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Discussion Starter · #1 ·
I recently went out on my first off road excursion in the trooper.

After about an hour in 95+ degree Arizona desert the temp gauge climbed to less than 3/4 to max. Then the check trans light came on.

I immediately stopped and opened the hood and let it cool down and babied it back to civilization.

I figured I got the light because the temps got dangerously high. Everything shifted and felt fine. The check trans light stayed on. I disconnected the battery and the light is now gone.

So now I have plans to do a cooling system upgrade. Along with engine/transmission and upgrading the radiator.

I've done tons of searching and can't find anything to the extent I'm planning on doing. Let me know If I'm going over board.

For the engine I would use a sandwich type adapter:


leading to the cooler, I would use the same type and size for both engine and trans, so this x 2:



and since cooling all of this oil would result in more stress for the radiator, a universal aluminum radiator with a pair of electric fans:


So, Am I going overboard?

Keep in mind I want to be able to go off road in the desert, where 100+ temps happen 4 months of the year.
 

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There is a stock option that has an adaptor plate between the oil filter housing & the filter.instead of the standard 'sandwich type' that pipes hot oil off to a cooler, this one is an extension with a coolant ring around the stock oil flow path.

For engine oil & coolant upgrades; swap your rad to a 3 core (w/trans lines), get that oil plate mounted & fed with coolant lines.

If you do go with an external oil cooler make sure it is rated for engine oil use, some trans coolers have lower volume per minute rates them oil coolers, don't want to starve your oil pump.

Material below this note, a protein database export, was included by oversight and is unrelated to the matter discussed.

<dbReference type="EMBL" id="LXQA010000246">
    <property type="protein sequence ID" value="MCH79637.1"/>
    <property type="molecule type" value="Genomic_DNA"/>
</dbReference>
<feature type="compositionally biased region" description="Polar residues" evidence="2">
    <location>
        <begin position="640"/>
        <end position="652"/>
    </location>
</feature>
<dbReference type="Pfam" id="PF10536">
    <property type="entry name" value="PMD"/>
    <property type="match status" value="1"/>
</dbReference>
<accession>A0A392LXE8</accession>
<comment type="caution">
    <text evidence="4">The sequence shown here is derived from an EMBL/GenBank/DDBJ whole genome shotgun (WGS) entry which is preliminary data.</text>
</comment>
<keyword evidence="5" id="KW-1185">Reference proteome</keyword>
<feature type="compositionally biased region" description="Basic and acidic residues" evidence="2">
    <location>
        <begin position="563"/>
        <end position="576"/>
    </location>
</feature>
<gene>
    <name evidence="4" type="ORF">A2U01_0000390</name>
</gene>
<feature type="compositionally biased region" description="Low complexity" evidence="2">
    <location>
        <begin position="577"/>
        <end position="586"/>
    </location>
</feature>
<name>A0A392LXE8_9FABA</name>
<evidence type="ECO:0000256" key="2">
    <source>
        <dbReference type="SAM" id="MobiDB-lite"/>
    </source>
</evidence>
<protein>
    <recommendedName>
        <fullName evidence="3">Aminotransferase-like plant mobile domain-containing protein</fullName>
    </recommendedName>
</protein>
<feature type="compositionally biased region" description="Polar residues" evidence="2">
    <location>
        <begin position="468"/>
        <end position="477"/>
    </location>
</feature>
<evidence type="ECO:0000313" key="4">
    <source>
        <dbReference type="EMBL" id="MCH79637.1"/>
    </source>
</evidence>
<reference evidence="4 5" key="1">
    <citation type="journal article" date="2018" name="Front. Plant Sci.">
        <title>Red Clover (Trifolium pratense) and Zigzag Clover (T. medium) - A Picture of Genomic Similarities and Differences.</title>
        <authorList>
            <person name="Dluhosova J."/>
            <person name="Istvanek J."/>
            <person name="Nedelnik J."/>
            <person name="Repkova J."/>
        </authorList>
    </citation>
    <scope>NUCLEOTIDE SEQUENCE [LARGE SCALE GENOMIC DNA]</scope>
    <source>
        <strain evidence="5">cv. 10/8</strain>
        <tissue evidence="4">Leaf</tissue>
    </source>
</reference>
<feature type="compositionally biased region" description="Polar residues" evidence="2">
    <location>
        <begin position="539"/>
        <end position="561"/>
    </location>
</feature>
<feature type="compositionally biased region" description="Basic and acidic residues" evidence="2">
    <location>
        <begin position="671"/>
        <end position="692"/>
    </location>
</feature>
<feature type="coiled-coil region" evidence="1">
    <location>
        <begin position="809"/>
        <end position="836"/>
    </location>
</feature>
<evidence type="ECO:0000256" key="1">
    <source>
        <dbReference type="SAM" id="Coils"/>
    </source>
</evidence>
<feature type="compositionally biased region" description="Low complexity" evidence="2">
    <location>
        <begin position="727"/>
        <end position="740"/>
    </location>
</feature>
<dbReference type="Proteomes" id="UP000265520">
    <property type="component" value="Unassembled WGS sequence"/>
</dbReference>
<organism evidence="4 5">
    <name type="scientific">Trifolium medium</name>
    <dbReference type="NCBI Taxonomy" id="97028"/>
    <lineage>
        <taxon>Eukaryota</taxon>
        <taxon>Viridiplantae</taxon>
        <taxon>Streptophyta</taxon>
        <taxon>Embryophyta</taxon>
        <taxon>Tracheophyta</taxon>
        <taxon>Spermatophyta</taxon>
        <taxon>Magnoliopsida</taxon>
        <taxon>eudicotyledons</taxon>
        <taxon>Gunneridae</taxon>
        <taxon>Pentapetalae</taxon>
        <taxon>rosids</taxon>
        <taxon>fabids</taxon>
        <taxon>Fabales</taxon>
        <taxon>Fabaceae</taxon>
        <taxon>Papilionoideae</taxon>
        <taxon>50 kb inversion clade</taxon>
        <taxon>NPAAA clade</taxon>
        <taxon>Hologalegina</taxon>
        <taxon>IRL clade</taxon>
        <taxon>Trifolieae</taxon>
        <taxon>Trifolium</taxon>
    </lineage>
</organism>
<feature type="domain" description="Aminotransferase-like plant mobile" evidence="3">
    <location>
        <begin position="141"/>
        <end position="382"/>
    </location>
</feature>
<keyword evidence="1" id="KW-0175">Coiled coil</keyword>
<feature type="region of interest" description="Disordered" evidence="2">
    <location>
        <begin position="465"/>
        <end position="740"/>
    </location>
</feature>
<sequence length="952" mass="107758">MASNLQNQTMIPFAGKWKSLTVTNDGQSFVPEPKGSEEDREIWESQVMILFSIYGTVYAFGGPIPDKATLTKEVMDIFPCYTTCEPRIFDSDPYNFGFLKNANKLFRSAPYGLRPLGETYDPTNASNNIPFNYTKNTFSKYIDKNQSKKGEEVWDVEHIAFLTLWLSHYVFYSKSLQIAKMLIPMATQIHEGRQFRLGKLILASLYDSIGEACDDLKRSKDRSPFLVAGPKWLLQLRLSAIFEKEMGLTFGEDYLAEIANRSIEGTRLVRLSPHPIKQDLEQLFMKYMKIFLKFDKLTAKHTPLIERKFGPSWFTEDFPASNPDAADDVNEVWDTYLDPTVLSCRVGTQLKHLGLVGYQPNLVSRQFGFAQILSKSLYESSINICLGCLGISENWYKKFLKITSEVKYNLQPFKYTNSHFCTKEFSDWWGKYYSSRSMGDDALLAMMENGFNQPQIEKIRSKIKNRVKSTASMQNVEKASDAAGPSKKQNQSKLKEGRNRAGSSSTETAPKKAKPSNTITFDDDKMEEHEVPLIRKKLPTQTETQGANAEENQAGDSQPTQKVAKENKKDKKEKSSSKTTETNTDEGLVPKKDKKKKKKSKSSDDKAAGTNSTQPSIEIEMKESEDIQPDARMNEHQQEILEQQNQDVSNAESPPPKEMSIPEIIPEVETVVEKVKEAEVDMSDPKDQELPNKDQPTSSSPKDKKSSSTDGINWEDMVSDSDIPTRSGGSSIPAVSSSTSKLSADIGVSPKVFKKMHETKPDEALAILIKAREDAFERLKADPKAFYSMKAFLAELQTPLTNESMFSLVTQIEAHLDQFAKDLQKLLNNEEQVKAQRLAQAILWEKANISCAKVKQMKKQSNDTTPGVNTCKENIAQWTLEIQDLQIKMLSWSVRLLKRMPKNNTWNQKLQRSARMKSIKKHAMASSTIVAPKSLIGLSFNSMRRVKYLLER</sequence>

For trans coolant upgrades; trans outlet - external cooler - internal cooler - trans inlet.

The external cooler should be designed to bypass itself if the fluid is cold, either by a check valve or by the first reed being wider to allow thicker fluid by. This will pass cold fluid to the rad, which will warm it to operating temp on it's way back to the trans. Once fluid is hot it will flow through external cooler, saving your rad some stress. If it's still hot by the time it hits the rad it will be cooled a 2nd time, if it's too cold the rad will warm it as before.

From what I have seen here, the 4L30E likes to be in a short operating temp range of 190°-270° (top # might be high). Over cooling trans fluid is almost as bad as overheating it so don't delete the in-rad cooler, it keeps things warm when needed.

~psguardian
 

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psguardian said:
There is a stock option that has an adaptor plate between the oil filter housing & the filter.instead of the standard 'sandwich type' that pipes hot oil off to a cooler, this one is an extension with a coolant ring around the stock oil flow path.

For engine oil & coolant upgrades; swap your rad to a 3 core (w/trans lines), get that oil plate mounted & fed with coolant lines.

If you do go with an external oil cooler make sure it is rated for engine oil use, some trans coolers have lower volume per minute rates them oil coolers, don't want to starve your oil pump.

For trans coolant upgrades; trans outlet - external cooler - internal cooler - trans inlet.

The external cooler should be designed to bypass itself if the fluid is cold, either by a check valve or by the first reed being wider to allow thicker fluid by. This will pass cold fluid to the rad, which will warm it to operating temp on it's way back to the trans. Once fluid is hot it will flow through external cooler, saving your rad some stress. If it's still hot by the time it hits the rad it will be cooled a 2nd time, if it's too cold the rad will warm it as before.